Merry Christmas, Amelia Bedelia

by Peggy Parish

Paperback, 1994

Status

Available

Local notes

R Par

Collection

Publication

Avon Books (Mm) (1994), Edition: Rei, Paperback

Description

As Amelia Bedelia helps Mrs. Rogers prepare for Christmas, she bakes a date cake with a calendar in it and stuffs the children's stockings with turkey stuffing.

Original publication date

1986

Physical description

5.5 x 0.5 inches

ISBN

0380703254 / 9780380703258

Barcode

2968, 2977

User reviews

LibraryThing member t1bclasslibrary
Amelia Bedelia proves that she is not up on her Christmas vocabulary as she stuffs stockings with stuffing, cuts the tree with scissors to trim it, and makes a date cake by cutting up a calendar. Mrs. Rogers is worried about impressing Aunt Myra, but she proves to be a kindred spirit to Amelia Bedelia, and loves the mirror at the top of the tree with a "you're a star" sign. Of course it also helps that Amelia Bedelia makes a rockin' spice cake!… (more)
LibraryThing member r13
This is one of many Amelia Bedelia books that humorously show the literal meaning of common idioms. Teaching students to explore idioms in their writing would be a wonderful opportunity to introduce Amelia Bedelia books for students to understand how their audience may understand (or misunderstand) those catchy idioms that elaborate and describe details.… (more)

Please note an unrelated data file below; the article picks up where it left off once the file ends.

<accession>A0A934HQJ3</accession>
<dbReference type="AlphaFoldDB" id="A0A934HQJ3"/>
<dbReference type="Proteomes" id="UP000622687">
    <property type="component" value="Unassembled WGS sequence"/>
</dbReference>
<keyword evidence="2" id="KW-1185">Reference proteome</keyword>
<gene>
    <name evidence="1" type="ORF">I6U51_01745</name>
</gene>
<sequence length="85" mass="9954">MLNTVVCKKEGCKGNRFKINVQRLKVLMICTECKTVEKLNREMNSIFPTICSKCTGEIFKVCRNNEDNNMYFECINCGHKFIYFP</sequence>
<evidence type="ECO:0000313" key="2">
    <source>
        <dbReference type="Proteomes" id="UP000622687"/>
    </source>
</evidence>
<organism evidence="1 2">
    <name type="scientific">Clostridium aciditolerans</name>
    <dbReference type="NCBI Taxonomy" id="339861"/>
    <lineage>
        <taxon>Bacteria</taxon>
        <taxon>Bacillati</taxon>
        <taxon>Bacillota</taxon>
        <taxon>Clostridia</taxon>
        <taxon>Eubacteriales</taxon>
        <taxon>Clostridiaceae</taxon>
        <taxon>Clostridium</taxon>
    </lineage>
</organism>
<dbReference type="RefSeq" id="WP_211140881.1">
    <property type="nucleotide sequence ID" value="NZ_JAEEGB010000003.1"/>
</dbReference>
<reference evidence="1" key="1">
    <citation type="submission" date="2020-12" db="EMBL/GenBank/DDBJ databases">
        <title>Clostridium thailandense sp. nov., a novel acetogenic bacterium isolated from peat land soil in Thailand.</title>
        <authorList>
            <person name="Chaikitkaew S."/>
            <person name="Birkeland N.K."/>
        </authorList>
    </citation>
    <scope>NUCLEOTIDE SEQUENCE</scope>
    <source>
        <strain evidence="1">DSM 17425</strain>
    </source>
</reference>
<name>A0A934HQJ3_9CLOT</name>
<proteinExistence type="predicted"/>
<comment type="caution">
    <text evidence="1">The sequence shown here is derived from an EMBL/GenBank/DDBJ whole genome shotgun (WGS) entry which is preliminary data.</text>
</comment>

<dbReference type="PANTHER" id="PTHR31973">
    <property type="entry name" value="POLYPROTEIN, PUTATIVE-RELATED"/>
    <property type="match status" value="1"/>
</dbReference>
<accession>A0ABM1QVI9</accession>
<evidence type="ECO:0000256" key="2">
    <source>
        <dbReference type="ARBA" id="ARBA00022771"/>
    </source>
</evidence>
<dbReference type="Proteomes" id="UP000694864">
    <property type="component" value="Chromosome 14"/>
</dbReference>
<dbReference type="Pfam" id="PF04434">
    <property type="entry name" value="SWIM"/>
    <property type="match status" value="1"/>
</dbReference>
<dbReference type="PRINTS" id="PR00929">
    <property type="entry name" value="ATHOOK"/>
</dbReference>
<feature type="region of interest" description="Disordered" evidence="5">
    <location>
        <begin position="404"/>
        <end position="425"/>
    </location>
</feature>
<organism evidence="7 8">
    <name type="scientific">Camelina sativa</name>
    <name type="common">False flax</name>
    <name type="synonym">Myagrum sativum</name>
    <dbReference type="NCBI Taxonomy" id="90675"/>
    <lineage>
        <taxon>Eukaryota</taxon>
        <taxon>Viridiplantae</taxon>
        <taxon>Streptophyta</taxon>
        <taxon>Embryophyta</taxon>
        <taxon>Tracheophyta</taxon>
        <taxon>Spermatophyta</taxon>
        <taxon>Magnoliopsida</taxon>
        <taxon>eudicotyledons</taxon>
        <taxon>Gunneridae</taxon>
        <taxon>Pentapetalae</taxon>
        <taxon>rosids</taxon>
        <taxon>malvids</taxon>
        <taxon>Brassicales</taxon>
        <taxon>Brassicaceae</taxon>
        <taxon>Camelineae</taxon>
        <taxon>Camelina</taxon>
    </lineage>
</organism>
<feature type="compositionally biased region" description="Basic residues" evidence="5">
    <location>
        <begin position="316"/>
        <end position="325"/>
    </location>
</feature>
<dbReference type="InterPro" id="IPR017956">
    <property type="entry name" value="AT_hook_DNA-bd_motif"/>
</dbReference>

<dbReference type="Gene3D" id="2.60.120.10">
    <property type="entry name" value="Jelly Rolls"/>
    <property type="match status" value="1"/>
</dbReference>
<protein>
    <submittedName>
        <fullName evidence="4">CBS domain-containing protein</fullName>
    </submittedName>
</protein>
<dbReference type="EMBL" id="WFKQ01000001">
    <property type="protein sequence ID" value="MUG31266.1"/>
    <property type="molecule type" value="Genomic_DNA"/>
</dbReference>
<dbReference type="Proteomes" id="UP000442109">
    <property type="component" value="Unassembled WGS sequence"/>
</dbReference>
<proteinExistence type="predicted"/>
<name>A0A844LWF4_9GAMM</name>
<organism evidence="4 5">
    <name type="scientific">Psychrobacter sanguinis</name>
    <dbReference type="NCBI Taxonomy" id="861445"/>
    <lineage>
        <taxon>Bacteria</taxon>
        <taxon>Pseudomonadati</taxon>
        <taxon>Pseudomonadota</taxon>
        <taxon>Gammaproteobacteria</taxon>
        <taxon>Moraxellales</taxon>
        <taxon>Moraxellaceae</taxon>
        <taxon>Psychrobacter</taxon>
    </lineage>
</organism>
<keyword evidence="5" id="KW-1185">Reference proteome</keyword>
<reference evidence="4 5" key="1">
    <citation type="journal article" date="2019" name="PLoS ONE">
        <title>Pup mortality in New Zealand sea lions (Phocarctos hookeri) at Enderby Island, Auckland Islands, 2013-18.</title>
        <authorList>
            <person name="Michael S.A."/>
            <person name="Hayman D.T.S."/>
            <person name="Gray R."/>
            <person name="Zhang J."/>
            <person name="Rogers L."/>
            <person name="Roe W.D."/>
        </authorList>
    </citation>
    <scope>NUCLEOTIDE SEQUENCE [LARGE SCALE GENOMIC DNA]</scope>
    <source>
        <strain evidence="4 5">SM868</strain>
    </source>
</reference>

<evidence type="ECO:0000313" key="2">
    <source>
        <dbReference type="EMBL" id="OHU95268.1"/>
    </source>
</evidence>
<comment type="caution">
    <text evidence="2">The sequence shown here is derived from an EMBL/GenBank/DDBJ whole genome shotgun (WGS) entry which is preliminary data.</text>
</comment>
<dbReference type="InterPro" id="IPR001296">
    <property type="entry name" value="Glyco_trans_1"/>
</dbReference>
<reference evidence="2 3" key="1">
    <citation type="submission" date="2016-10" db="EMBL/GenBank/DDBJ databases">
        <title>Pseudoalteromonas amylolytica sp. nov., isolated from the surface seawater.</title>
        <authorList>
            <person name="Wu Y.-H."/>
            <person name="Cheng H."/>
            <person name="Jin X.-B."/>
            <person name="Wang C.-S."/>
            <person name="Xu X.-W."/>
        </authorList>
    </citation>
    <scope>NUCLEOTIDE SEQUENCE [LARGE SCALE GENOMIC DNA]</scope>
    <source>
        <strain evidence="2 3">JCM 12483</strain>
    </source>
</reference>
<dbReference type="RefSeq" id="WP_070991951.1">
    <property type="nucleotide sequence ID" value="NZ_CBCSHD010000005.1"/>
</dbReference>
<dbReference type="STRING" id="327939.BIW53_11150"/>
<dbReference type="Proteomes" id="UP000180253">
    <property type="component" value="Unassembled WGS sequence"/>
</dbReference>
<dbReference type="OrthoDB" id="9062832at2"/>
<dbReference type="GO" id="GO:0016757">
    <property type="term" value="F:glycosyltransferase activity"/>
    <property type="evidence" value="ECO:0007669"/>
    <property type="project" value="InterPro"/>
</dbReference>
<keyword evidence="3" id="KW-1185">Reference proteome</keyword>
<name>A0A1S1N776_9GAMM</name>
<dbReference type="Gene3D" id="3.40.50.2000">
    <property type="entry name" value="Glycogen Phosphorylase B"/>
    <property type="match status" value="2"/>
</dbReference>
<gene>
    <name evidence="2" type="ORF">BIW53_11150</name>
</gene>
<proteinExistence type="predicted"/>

LibraryThing member macfly_17
This is a cute silly story about Amelia helping Mrs. Rogers to prepare for Christmas. Amelia does almost everything wrong, but it all works out in the end.
LibraryThing member awidmer06
Genre: Realistic Fiction
Age Appropriateness: Primary-Intermediate
Review: This book is a good example of realistic fiction because the narrative presents a true depiction of life set in present day. Amelia Bedelia responds and interprets tasks in unusual ways, which captures the reader's attention. In this story, Amelia Bedelia has to get the Rogers' house ready for a visit from Aunt Myra. By placing Amelia in charge, the Rogers will be completely surprised with the way she completes the decorating tasks.
Media: This book is a good example of color pencils and black pen media. The black pen gives a precise outline of the figures while the color pencils provided various shading, color, dimension, and textures. Both art mediums compliment each other and capture the text in a clear manner.
… (more)
LibraryThing member ht_storytime
Very funny Christmas story for storytime - it's amusing to see Amelia do everything wrong. However it is a little long, and the ending is weak.
LibraryThing member tati4books
Amelia Bedelia works for Mr. and Mr. Rogers. She is an excellent helper but she understands everything literary. What a great discovery for her and us readers as she prepares the house for Christmas the way she understands the list left by Mrs. Rogers, such as a date cake with the dates from a paper calendar and big popcorn ball to put on the Christmas tree. Color markers and black pen provides scenes for language learners to make sense out of the ambiguous phrases Parish managed to use so naturally. Excellent book to work cultural awareness in the US and the meaning of the sentences.… (more)
LibraryThing member terios